REVIEW: Hamlet at the Bord Gáis Energy Theatre, Dublin

*****

The ‘deconstruction’ of classical texts is a familiar spectacle in modern theatre, yet the tactic seldom rises beyond amusing irreverence. Thomas Ostermeier’s rightly acclaimed version of Hamlet, by contrast, takes a real relish in its destructive desires and — as a result — it thoroughly reinvigorates Shakespeare’s play in one of the highlights of the Dublin Theatre Festival.

Indeed, one of the things Ostermeier’s production discovers is that Hamlet is itself a play about destruction. The German director viscerally stresses the theme of decay and how the very rotting ‘matter’ of the world around us works its way into our minds and actions. Hence, on the stage’s extraordinary soil-covered set we find characters drawn repeatedly to the dark earth, falling face-first into it, kicking it, throwing it. They even ingest it, their tongues left blackened and their minds made unhinged by the taste of death and putrefaction.

Of all the loopers onstage, Hamlet is the looper-in-chief. Hamlet here is not just “mad north northwest”. His whole compass is skewered. In a mesmerising performance, Lars Eidinger relays Hamlet’s task, to avenge the murder of Hamlet’s father, as a crazed mirror of his own task as an actor: to traffic with images of death and desire for our amusement and relief. But Eidinger isn’t having that. Repeatedly, he breaks character to seduce or rail against the audience. When a man he addresses in the crowd doesn’t respond to him, he mocks him for still believing in the ‘fourth wall’ and promptly performs a mime of his own entrapment behind this invisible wall.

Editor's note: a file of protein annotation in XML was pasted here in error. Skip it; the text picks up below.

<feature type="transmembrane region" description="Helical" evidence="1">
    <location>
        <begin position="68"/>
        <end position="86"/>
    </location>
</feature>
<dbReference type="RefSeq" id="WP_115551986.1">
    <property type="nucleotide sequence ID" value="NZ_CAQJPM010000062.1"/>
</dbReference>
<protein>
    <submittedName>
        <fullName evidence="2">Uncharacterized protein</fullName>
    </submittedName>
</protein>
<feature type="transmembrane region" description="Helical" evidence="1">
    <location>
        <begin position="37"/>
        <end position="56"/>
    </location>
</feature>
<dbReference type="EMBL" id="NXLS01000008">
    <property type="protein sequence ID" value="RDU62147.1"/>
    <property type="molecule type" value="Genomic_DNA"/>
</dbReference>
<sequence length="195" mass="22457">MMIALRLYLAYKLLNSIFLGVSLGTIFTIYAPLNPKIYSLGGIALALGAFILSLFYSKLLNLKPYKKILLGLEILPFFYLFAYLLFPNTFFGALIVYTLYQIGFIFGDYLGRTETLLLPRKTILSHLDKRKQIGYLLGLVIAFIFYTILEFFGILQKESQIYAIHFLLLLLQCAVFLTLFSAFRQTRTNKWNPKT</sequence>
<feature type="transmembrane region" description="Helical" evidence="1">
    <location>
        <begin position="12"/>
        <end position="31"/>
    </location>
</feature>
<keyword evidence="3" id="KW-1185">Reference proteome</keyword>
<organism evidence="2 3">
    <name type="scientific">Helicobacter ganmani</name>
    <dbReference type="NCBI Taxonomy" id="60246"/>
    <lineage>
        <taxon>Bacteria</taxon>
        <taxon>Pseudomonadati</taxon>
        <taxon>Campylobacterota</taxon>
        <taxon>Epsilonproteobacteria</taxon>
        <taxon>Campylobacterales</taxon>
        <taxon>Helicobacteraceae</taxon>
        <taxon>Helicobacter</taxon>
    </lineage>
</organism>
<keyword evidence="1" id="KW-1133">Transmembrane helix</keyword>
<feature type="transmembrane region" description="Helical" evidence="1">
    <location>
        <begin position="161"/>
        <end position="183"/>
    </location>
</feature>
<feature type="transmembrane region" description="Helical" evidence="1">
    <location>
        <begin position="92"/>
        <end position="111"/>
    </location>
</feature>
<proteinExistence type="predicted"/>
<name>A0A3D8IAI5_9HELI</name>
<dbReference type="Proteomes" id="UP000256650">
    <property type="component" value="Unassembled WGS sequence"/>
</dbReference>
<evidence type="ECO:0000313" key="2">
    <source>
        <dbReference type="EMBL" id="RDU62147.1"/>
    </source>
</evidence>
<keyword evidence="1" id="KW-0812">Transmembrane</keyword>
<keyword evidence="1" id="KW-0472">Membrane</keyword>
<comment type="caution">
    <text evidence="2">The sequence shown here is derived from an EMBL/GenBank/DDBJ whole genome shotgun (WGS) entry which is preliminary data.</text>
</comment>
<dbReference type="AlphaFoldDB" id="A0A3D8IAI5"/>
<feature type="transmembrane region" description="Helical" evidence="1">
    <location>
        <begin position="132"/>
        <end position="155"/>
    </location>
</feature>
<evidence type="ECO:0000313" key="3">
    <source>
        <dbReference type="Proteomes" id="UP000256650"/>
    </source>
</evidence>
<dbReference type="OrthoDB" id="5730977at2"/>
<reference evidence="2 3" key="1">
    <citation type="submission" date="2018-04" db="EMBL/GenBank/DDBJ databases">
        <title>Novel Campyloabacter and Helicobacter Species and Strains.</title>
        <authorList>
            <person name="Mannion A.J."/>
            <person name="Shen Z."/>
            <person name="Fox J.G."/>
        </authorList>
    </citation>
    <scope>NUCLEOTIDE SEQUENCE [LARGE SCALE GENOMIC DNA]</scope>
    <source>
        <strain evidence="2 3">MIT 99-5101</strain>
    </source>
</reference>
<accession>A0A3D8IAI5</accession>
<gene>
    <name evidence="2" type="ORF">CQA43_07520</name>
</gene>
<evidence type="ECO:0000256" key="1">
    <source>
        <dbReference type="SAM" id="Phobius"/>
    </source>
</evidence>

While it’s spiked with an undeniable nihilism, Ostermeier finds an urgent joy in the sheer possibilities of the ‘total theatre’ experience. He plays with props — a water-hose, cartons of juice — with childish delight, while immersing the audience in audiovisual rapture with the aid of songs from rock bands Battles and Godspeed You Black Emperor. Running for almost three hours, it all makes for a perfect blend of thematic gravity and stupefying silliness.


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